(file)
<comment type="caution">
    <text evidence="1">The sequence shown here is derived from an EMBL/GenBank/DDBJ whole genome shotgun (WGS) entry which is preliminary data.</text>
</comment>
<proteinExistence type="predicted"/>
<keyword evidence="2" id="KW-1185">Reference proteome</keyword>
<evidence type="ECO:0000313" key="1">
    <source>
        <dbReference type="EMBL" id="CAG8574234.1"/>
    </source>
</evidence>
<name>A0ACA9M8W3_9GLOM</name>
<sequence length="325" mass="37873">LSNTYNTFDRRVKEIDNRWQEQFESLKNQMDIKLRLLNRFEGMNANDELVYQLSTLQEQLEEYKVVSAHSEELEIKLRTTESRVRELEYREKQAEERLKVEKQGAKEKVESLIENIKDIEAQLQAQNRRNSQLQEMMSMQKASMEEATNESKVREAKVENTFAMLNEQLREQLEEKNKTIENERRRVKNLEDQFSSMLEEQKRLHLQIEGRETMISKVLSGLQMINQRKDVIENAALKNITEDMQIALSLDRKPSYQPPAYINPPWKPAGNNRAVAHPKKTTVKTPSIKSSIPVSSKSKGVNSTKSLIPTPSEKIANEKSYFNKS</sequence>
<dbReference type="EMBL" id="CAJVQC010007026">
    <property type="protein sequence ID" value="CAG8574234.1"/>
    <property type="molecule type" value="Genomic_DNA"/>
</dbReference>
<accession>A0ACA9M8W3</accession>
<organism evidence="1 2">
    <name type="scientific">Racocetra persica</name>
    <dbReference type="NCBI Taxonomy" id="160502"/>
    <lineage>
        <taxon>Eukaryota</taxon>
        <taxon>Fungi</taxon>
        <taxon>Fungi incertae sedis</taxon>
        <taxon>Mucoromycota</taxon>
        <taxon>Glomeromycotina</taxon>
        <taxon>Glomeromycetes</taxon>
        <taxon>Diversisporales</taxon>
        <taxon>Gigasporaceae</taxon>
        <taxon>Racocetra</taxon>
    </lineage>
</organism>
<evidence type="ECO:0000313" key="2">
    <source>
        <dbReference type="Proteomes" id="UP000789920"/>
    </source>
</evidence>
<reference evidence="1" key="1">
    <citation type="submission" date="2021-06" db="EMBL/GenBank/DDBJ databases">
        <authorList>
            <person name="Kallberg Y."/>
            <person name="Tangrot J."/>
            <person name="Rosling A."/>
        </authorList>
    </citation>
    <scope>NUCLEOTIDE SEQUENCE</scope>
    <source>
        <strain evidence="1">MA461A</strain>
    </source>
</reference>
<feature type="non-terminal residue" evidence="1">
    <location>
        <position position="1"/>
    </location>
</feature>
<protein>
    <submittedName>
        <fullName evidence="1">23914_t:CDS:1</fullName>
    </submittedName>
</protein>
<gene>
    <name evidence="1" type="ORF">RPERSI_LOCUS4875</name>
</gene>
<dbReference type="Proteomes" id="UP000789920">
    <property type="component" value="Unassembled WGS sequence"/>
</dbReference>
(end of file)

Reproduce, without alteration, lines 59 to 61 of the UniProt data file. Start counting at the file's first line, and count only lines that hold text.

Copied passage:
    </submittedName>
</protein>
<gene>